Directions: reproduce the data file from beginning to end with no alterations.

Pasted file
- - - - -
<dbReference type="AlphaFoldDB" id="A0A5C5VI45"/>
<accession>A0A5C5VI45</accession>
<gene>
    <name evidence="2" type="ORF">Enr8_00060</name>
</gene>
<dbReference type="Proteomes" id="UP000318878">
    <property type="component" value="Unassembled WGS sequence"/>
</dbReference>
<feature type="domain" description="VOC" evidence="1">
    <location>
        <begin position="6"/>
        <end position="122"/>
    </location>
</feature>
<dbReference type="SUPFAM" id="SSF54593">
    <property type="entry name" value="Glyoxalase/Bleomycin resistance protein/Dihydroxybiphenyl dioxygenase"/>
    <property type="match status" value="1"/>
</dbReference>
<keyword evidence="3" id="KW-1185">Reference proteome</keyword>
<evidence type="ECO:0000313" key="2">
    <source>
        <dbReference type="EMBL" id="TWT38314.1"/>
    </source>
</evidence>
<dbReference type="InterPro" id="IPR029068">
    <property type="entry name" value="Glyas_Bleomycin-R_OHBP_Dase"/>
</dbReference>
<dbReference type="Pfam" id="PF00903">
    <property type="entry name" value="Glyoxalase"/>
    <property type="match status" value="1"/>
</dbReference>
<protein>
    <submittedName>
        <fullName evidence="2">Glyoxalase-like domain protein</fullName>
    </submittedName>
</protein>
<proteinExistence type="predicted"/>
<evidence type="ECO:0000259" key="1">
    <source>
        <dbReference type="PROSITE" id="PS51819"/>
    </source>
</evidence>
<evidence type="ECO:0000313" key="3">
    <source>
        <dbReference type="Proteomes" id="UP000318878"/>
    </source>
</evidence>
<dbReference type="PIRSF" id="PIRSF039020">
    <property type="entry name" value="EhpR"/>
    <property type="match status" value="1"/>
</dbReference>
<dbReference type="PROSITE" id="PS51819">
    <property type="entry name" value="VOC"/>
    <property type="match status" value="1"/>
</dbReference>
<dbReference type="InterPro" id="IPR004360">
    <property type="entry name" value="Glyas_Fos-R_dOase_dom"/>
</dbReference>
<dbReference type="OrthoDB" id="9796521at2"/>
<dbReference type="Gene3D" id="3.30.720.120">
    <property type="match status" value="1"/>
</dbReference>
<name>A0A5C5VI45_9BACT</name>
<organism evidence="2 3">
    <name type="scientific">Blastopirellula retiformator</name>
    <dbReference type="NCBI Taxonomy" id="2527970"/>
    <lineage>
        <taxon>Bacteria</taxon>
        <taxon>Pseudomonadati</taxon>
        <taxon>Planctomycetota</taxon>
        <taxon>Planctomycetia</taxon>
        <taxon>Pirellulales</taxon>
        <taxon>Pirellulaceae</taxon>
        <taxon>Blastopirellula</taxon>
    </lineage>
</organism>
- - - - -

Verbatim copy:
<dbReference type="AlphaFoldDB" id="A0A5C5VI45"/>
<accession>A0A5C5VI45</accession>
<gene>
    <name evidence="2" type="ORF">Enr8_00060</name>
</gene>
<dbReference type="Proteomes" id="UP000318878">
    <property type="component" value="Unassembled WGS sequence"/>
</dbReference>
<feature type="domain" description="VOC" evidence="1">
    <location>
        <begin position="6"/>
        <end position="122"/>
    </location>
</feature>
<dbReference type="SUPFAM" id="SSF54593">
    <property type="entry name" value="Glyoxalase/Bleomycin resistance protein/Dihydroxybiphenyl dioxygenase"/>
    <property type="match status" value="1"/>
</dbReference>
<keyword evidence="3" id="KW-1185">Reference proteome</keyword>
<evidence type="ECO:0000313" key="2">
    <source>
        <dbReference type="EMBL" id="TWT38314.1"/>
    </source>
</evidence>
<dbReference type="InterPro" id="IPR029068">
    <property type="entry name" value="Glyas_Bleomycin-R_OHBP_Dase"/>
</dbReference>
<dbReference type="Pfam" id="PF00903">
    <property type="entry name" value="Glyoxalase"/>
    <property type="match status" value="1"/>
</dbReference>
<protein>
    <submittedName>
        <fullName evidence="2">Glyoxalase-like domain protein</fullName>
    </submittedName>
</protein>
<proteinExistence type="predicted"/>
<evidence type="ECO:0000259" key="1">
    <source>
        <dbReference type="PROSITE" id="PS51819"/>
    </source>
</evidence>
<evidence type="ECO:0000313" key="3">
    <source>
        <dbReference type="Proteomes" id="UP000318878"/>
    </source>
</evidence>
<dbReference type="PIRSF" id="PIRSF039020">
    <property type="entry name" value="EhpR"/>
    <property type="match status" value="1"/>
</dbReference>
<dbReference type="PROSITE" id="PS51819">
    <property type="entry name" value="VOC"/>
    <property type="match status" value="1"/>
</dbReference>
<dbReference type="InterPro" id="IPR004360">
    <property type="entry name" value="Glyas_Fos-R_dOase_dom"/>
</dbReference>
<dbReference type="OrthoDB" id="9796521at2"/>
<dbReference type="Gene3D" id="3.30.720.120">
    <property type="match status" value="1"/>
</dbReference>
<name>A0A5C5VI45_9BACT</name>
<organism evidence="2 3">
    <name type="scientific">Blastopirellula retiformator</name>
    <dbReference type="NCBI Taxonomy" id="2527970"/>
    <lineage>
        <taxon>Bacteria</taxon>
        <taxon>Pseudomonadati</taxon>
        <taxon>Planctomycetota</taxon>
        <taxon>Planctomycetia</taxon>
        <taxon>Pirellulales</taxon>
        <taxon>Pirellulaceae</taxon>
        <taxon>Blastopirellula</taxon>
    </lineage>
</organism>